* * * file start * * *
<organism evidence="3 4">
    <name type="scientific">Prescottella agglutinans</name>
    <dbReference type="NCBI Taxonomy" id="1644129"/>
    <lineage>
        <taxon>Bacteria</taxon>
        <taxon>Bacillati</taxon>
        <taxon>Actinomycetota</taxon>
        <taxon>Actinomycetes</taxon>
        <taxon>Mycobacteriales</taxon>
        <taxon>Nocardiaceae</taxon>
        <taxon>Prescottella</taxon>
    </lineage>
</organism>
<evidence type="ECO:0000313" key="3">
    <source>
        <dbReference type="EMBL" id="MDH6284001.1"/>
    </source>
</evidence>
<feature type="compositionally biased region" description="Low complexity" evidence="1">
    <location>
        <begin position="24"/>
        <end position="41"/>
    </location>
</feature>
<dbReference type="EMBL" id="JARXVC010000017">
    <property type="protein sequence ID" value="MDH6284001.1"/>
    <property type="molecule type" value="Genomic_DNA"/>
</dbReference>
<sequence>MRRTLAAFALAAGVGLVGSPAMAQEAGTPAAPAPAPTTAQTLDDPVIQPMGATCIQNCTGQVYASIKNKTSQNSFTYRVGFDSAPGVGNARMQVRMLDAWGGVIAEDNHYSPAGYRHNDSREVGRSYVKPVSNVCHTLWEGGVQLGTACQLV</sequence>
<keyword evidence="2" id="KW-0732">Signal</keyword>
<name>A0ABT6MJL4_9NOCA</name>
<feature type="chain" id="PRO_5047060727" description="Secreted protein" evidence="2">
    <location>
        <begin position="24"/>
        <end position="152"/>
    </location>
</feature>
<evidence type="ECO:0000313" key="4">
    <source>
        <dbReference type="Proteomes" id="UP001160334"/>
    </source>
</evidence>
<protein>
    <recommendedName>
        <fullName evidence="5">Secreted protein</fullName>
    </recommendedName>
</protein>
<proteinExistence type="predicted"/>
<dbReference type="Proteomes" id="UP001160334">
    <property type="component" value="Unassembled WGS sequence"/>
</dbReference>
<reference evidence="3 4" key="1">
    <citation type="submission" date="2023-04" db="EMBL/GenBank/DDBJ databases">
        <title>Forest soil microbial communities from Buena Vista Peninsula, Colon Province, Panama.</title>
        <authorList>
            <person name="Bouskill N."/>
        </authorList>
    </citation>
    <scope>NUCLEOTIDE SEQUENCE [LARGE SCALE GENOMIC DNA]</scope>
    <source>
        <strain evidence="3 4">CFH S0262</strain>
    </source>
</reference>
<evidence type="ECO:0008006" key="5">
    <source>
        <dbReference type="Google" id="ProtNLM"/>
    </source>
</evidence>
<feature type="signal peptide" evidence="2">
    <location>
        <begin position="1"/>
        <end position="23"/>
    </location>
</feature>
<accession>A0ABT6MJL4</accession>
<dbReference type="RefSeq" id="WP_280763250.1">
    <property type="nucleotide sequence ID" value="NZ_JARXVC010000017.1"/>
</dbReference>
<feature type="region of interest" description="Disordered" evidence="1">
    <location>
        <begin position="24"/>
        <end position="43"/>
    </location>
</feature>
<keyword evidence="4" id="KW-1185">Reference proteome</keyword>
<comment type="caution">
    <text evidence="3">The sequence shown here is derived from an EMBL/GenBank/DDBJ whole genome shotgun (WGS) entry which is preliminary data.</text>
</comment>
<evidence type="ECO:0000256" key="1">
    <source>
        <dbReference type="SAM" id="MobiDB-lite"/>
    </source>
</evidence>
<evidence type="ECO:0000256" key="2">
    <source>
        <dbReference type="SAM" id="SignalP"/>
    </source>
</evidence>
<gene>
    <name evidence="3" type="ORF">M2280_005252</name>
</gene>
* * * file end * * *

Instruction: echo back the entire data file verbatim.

<organism evidence="3 4">
    <name type="scientific">Prescottella agglutinans</name>
    <dbReference type="NCBI Taxonomy" id="1644129"/>
    <lineage>
        <taxon>Bacteria</taxon>
        <taxon>Bacillati</taxon>
        <taxon>Actinomycetota</taxon>
        <taxon>Actinomycetes</taxon>
        <taxon>Mycobacteriales</taxon>
        <taxon>Nocardiaceae</taxon>
        <taxon>Prescottella</taxon>
    </lineage>
</organism>
<evidence type="ECO:0000313" key="3">
    <source>
        <dbReference type="EMBL" id="MDH6284001.1"/>
    </source>
</evidence>
<feature type="compositionally biased region" description="Low complexity" evidence="1">
    <location>
        <begin position="24"/>
        <end position="41"/>
    </location>
</feature>
<dbReference type="EMBL" id="JARXVC010000017">
    <property type="protein sequence ID" value="MDH6284001.1"/>
    <property type="molecule type" value="Genomic_DNA"/>
</dbReference>
<sequence>MRRTLAAFALAAGVGLVGSPAMAQEAGTPAAPAPAPTTAQTLDDPVIQPMGATCIQNCTGQVYASIKNKTSQNSFTYRVGFDSAPGVGNARMQVRMLDAWGGVIAEDNHYSPAGYRHNDSREVGRSYVKPVSNVCHTLWEGGVQLGTACQLV</sequence>
<keyword evidence="2" id="KW-0732">Signal</keyword>
<name>A0ABT6MJL4_9NOCA</name>
<feature type="chain" id="PRO_5047060727" description="Secreted protein" evidence="2">
    <location>
        <begin position="24"/>
        <end position="152"/>
    </location>
</feature>
<evidence type="ECO:0000313" key="4">
    <source>
        <dbReference type="Proteomes" id="UP001160334"/>
    </source>
</evidence>
<protein>
    <recommendedName>
        <fullName evidence="5">Secreted protein</fullName>
    </recommendedName>
</protein>
<proteinExistence type="predicted"/>
<dbReference type="Proteomes" id="UP001160334">
    <property type="component" value="Unassembled WGS sequence"/>
</dbReference>
<reference evidence="3 4" key="1">
    <citation type="submission" date="2023-04" db="EMBL/GenBank/DDBJ databases">
        <title>Forest soil microbial communities from Buena Vista Peninsula, Colon Province, Panama.</title>
        <authorList>
            <person name="Bouskill N."/>
        </authorList>
    </citation>
    <scope>NUCLEOTIDE SEQUENCE [LARGE SCALE GENOMIC DNA]</scope>
    <source>
        <strain evidence="3 4">CFH S0262</strain>
    </source>
</reference>
<evidence type="ECO:0008006" key="5">
    <source>
        <dbReference type="Google" id="ProtNLM"/>
    </source>
</evidence>
<feature type="signal peptide" evidence="2">
    <location>
        <begin position="1"/>
        <end position="23"/>
    </location>
</feature>
<accession>A0ABT6MJL4</accession>
<dbReference type="RefSeq" id="WP_280763250.1">
    <property type="nucleotide sequence ID" value="NZ_JARXVC010000017.1"/>
</dbReference>
<feature type="region of interest" description="Disordered" evidence="1">
    <location>
        <begin position="24"/>
        <end position="43"/>
    </location>
</feature>
<keyword evidence="4" id="KW-1185">Reference proteome</keyword>
<comment type="caution">
    <text evidence="3">The sequence shown here is derived from an EMBL/GenBank/DDBJ whole genome shotgun (WGS) entry which is preliminary data.</text>
</comment>
<evidence type="ECO:0000256" key="1">
    <source>
        <dbReference type="SAM" id="MobiDB-lite"/>
    </source>
</evidence>
<evidence type="ECO:0000256" key="2">
    <source>
        <dbReference type="SAM" id="SignalP"/>
    </source>
</evidence>
<gene>
    <name evidence="3" type="ORF">M2280_005252</name>
</gene>